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Cross Cultural Awareness Global Non-Verbal Signals – Switzerland & Turkey
  • Switzerland hosts a combination of French, Italian and German nationalities, thus, the cultural mores and gestures of each of these countries influence Swiss society. However, you should offer a firm handshake to whomever you are introduced to, including children. 
  • Good posture is important in Switzerland. Do not slouch in your chair or stretch your legs out while sitting in public.
  • Do not litter in Switzerland. The Swiss take great pride in the tidiness of their environs, thus to litter is considered greatly rude.
  • Never smoke while dining with the Swiss.
  • The elderly are greatly respected in Switzerland, so be considerate by giving up your seat on a bus or train to an older person or help them with their luggage or parcels.
  • The fondue is a popular Swiss dish. While dining, a chaffing dished is put in the middle of a table and it contains melted cheese or gravy and meat. The guests use long forks to dip pieces of bread into the cheese or gravy. Tradition says that if you drop your bread in the community fondue pot, then you must buy wine for everyone at the table. Another version of the tradition is that you must kiss all members of the opposite sex at the table.
  • Shake hands with everyone present — men, women, and children — at business or social meetings. Shake hands again when leaving.
  • Handshakes are firm with eye contact.
  • Allow the hosts to introduce you at parties.
  • Use last names and appropriate titles until specifically invited by your Swiss hosts or colleagues to use their first names.
  • Academic and professional titles are used frequently.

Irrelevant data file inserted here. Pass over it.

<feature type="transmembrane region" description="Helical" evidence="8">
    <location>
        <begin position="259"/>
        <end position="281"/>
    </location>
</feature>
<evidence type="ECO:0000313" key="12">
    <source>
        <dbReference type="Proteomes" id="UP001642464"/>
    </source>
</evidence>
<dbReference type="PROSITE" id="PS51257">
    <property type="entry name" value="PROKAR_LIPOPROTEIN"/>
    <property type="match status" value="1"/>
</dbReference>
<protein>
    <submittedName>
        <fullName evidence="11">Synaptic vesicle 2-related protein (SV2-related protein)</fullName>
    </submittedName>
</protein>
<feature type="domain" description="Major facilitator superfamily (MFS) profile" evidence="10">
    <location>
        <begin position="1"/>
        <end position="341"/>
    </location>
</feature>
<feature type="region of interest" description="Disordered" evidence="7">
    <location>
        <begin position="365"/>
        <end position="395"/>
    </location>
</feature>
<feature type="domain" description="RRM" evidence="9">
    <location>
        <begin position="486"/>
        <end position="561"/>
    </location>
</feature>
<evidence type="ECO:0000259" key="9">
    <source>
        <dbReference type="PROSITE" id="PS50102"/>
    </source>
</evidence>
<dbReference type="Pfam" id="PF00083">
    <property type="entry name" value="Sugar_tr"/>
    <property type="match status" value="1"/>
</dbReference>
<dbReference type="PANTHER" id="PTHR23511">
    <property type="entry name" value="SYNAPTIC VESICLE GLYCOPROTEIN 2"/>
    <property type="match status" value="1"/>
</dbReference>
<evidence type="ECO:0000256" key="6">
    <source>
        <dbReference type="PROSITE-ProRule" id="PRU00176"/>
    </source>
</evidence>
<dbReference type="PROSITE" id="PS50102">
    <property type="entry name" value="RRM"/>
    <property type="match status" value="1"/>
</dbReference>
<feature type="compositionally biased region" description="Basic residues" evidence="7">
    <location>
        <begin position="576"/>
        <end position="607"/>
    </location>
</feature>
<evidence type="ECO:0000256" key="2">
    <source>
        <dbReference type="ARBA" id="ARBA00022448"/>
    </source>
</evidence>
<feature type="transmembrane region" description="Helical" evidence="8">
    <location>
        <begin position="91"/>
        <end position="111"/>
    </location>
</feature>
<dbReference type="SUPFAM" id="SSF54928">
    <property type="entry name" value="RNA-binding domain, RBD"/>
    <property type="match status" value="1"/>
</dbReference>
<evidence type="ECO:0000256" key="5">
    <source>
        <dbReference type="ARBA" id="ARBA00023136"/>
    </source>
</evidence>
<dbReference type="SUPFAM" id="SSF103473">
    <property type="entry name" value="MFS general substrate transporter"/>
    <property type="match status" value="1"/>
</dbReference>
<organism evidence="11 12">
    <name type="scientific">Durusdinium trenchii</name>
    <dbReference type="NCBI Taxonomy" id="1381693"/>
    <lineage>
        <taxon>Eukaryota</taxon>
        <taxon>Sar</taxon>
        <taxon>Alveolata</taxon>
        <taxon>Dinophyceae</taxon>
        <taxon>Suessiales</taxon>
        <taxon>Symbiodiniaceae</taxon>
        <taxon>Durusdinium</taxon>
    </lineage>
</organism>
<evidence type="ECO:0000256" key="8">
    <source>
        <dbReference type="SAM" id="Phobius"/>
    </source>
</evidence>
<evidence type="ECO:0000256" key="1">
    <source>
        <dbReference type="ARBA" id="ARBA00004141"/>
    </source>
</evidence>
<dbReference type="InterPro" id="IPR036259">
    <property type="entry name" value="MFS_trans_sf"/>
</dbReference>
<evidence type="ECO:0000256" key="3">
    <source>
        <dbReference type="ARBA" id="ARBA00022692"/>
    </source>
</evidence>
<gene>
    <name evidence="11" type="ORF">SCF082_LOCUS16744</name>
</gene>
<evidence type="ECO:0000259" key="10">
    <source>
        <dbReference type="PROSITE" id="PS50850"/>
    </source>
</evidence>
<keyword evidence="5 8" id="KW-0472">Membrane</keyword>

• Generally, English is spoken in business with foreigners. Inquire beforehand to determine if an interpreter is needed.
  • Business climate is very conservative. Meetings are generally impersonal, brisk, orderly, planned and task oriented.
  • The Swiss tend to get right down to business after a few minutes of general discussion.
  • It is extremely offensive to show the sole of your shoe to someone, or use your shoe to point at someone or something. This is due to the fact that the shoe sole is the lowest part of the body and something which is usually dirty and soiled.
  • If you must smoke, please ask permission first. You should not either smoke or eat while on a public street.
  • To signal NO, raise your head slightly, tip it backward, and close your eyes.
  • A unique Turkish gesture to signal that something is good, is done by holding your hand up, palm outward, and slow bring the fingers into the thumb, in a grasping motion.
  • Before you take a photograph in Turkey, ask permission first. This is especially applicable to mosques and to individuals.
  • The fig gesture is considered very rude in Turkey. This is done by clenching your hand into a fist and having your thumb protrude between the first two fingers.
  • Shake hands with everyone present–men, women and children–at a business or social meeting. Shake hands with elders first. Shake hands again when leaving.
  • It is common for Turkish men and women to cheek-kiss one another when meeting and parting.
  • “Yes” is a slight downward nod of the head. “No” is a slight upward nod of the head while making a quick, sucking sound through your two front teeth (like “tsk”)
  • Turks generally have a small area of personal space and may stand closer than most foreigners are used to.
  • Never point the sole of your foot toward a person.
  • For business, men should wear conservative suits or a sports coat and tie. In very hot weather, men may go without a jacket, but they still wear a tie.
  • Women should wear suits, dresses and heels. Avoid short skirts, low-cut blouses or shorts.
  • Turks, most of whom are devout Muslims, may avoid looking into your eyes in a display of humble behavior.
  • Foreign women are very welcome and accepted in Turkey.
  • In general, conservative attitudes toward women exist in Turkey, but Turkish men tend to be very respectful.
  • It is acceptable for a foreign businesswoman to invite a Turkish businessman to dinner, and it is easy for her to pay.



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Editor-in-Chief: Zaufyshan Haseeb